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Monday, August 22, 2011

Pressed Up Against the World

Nancy and I started thinking about this show months ago, and our first avenue was pregnancy. I was looking for a photo of the cocktail napkin from our first meeting where we (read: Nancy) made a small cluster graph of our ideas surrounding creativity/fertility. This line of inquiry did not last.

From that first brainstorm we veered quickly into the idea of conversation and what made a good constructive conversation between artists or anyone for that matter. We quickly realized that this angle of thought might not produce any viable objects and that mostly we just liked talking to each other and so with some pressure, guidance and suggestions from Laura, we moved off of the sheer hedonistic pleasures of insular conversation and into the arena of social-environmental commentary.

We discussed the ideas of auto traffic and carbon footprints, digital waste and its toxic footprint, and my secret obsession with water waste and the imminent resource wars. Laura again walked us back from the edge reminding us that the corporate body creates exponentially more waste that the artist body. Which is what ultimately led to the conception, execution and construction of our installation in the way that it appeared in the gallery.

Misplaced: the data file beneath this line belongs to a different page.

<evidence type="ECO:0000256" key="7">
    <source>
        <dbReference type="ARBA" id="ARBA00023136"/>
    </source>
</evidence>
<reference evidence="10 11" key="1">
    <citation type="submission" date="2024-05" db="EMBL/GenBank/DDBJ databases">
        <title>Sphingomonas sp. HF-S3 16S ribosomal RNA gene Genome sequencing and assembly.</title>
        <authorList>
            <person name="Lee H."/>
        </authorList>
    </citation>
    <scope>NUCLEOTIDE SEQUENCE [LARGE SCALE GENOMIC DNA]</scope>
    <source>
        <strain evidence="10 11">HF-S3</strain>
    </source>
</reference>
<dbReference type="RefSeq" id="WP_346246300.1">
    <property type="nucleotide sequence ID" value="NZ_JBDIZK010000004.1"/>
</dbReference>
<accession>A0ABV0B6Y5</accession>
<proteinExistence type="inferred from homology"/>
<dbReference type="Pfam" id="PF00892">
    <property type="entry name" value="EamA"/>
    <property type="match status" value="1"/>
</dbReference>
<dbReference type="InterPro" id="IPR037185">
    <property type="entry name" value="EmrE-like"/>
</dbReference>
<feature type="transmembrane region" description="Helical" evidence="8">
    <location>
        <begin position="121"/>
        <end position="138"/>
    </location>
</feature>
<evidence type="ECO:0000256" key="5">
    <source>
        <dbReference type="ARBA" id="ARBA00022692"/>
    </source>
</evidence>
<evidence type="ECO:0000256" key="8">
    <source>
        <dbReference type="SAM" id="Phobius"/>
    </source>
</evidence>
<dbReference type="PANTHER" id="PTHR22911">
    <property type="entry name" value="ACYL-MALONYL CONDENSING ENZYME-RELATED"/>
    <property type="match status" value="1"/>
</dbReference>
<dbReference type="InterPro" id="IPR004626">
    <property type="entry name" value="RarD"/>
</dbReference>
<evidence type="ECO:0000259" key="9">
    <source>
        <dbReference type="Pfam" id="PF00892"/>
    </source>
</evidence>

We ended up considering what it takes to make a final work of art, object oriented or something more ephemeral. The toll that it takes financially, materially and emotionally for an artist to create anything, even a failed work, is a heavy one and the detritus that never makes it out of the studio is mysterious, fertile and complete in its own truncated way.

Sitting alongside the material and emotional concerns is the pivot between a vulnerable hermetic creative act and its presentation in the more superficial public arena. The navigation that artists must perform, a peeling back of layers from which there is little insulation regardless of the success of the public act. Our final piece contained bits of all of the discussions we had along the way, folded into and repurposed for each successive set of ideas.


At the end of our blog post here, I would like to take a moment to thank Laura and Hava for all of the hard work that they put into this show. I think it was a huge success and a really inventive and interesting show. I am glad I could take part in it and know that it couldn’t have been easy wrangling all the different aspects of this show into place. You both did a great job! So thank you.


Nancy and Matthew

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